Fiber Optics Sensor Systems for Environmental Monitoring

Scuola Superiore Sant’Anna, TeCIP Institute, Via G. Moruzzi 1, 56124 Pisa, Italy



Optical fiber sensors are attracting a great deal of attention in academic research and industrial fields due to the advantages they offer compared to conventional electronic sensors. They are electrically passive, immune to electromagnetic interference, compact, resistant to harsh environments, they can be embedded in smart materials, they provide high sensitivity also allowing high multiplexing capabilities and distributed sensing. For these reasons they are successfully applied in a wide range of fields, including structural health monitoring, energy production, conversion and storage, oil&gas, transportation, automotive, aerospace, security, medical and biotech as well as environmental monitoring.

In this lecture the basic physical principles of discrete and distributed optical fiber sensor systems will be introduced, considering in particular Fiber Bragg Grating (FBG) and distributed optical fiber sensors for temperature, strain and vibration measurements. A few examples will be described related to their applications to environmental protection.


Fabrizio Di Pasquale received the degree in Electronic Engineering from University of Bologna, Italy, in 1989 and the Ph.D. degree in Information Technology from University of Parma, Italy, in 1993. From 1993 to 1998, he was with the Department of Electrical and Electronic Engineering, University College London, U.K., as a Research Fellow, working on optical amplifiers, WDM optical communication systems and liquid crystal displays. After two years with Pirelli Cavi e Sistemi and two years with Cisco Photonics Italy, he moved to Scuola Superiore Sant’Anna, Pisa, Italy, where he is now Full Professor of telecommunications at the Institute of Communication, Information and Perception Technologies (TECIP). He is co-founder of Infibra Technologies S.r.l., a spin-off company of Scuola Superiore Sant’Anna developing and marketing fiber optic sensor systems.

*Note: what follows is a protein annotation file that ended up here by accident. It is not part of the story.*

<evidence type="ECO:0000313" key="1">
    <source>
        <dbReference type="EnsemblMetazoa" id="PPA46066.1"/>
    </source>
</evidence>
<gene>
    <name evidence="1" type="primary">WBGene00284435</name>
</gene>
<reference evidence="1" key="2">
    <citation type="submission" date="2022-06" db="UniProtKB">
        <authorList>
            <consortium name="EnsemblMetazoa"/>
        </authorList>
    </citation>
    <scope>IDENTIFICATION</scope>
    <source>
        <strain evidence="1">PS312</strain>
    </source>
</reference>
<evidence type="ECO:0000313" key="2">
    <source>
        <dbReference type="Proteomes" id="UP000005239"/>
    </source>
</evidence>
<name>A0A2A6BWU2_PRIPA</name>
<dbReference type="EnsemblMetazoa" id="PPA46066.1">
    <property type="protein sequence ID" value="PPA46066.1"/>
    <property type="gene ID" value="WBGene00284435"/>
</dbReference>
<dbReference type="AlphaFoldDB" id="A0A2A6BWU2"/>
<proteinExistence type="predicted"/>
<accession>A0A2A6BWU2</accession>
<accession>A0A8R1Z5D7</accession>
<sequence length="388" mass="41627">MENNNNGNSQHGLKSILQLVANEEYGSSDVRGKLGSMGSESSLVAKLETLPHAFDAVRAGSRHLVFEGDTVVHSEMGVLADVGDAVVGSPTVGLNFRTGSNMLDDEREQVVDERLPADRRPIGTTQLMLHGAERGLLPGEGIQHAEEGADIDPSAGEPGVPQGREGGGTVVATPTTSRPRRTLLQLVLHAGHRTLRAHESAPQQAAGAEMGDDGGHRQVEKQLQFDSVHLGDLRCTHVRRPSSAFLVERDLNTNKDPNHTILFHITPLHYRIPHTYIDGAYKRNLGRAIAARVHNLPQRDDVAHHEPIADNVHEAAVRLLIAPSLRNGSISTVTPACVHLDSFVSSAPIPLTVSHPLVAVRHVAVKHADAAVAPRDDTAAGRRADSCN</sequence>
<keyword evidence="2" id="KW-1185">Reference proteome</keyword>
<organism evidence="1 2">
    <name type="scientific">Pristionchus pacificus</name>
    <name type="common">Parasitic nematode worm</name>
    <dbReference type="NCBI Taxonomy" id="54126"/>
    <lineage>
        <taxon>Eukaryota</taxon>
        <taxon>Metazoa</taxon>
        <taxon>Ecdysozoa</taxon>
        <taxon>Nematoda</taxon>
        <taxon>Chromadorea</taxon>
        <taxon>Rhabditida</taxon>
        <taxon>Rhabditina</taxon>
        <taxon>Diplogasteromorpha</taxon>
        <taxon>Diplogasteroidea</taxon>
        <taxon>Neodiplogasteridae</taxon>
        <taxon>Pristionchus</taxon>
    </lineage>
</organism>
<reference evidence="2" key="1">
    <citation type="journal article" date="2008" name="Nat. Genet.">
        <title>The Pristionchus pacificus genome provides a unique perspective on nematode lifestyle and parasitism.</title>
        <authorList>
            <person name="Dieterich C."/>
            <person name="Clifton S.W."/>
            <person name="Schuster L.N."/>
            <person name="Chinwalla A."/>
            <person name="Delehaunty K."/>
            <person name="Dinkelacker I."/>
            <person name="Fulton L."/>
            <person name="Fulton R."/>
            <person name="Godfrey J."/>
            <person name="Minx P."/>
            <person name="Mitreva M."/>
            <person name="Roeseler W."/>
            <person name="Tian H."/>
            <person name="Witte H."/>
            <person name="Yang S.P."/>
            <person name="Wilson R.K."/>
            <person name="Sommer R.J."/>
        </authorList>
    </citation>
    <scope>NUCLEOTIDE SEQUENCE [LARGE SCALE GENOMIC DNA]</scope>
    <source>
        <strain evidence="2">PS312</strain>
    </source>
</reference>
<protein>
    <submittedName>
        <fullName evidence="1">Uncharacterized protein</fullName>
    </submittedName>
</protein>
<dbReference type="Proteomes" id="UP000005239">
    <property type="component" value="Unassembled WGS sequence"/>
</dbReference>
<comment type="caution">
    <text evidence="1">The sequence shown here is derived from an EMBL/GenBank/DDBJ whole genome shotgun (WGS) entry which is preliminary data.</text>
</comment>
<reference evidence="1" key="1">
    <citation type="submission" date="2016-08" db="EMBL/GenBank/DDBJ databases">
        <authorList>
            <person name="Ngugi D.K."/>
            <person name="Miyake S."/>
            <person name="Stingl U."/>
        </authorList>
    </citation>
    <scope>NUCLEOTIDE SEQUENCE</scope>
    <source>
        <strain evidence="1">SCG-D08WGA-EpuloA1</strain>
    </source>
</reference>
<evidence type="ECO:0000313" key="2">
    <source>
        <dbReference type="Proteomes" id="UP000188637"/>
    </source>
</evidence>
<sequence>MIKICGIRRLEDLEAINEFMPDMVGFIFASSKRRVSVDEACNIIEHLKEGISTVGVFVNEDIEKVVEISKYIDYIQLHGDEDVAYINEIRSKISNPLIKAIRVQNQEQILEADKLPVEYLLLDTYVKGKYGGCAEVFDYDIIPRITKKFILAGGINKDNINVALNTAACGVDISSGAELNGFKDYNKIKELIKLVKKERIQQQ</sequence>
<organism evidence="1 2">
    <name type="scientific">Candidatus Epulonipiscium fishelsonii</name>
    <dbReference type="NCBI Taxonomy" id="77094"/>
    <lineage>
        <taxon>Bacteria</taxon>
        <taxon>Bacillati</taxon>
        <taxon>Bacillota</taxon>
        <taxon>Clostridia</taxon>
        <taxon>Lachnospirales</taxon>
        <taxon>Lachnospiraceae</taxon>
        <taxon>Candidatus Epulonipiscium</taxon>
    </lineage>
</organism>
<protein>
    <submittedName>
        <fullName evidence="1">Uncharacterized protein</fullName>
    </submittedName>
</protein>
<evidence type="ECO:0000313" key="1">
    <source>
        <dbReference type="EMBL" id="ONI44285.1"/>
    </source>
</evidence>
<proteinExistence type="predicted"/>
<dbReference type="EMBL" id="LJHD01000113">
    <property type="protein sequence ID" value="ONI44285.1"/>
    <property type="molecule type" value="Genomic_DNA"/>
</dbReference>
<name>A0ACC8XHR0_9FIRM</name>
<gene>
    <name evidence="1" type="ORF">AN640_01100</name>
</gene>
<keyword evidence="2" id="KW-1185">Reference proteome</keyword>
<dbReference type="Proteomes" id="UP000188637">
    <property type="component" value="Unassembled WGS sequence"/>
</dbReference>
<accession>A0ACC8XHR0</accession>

His current research interests include optical fiber sensors, silicon photonics, optical amplifiers, WDM transmission systems and networks.

He has filed 20 international patents and he is the author and co-author of over 220 scientific journals and conference papers. He has been TPC member of several international conferences and is on the Board of Reviewers of international refereed journals like IEEE/OSA Journal of Lightwave Technology, IEEE Sensors Journal, IEEE Photonics Technology Letters, Optics Express, Optics Letters and Optics Communications.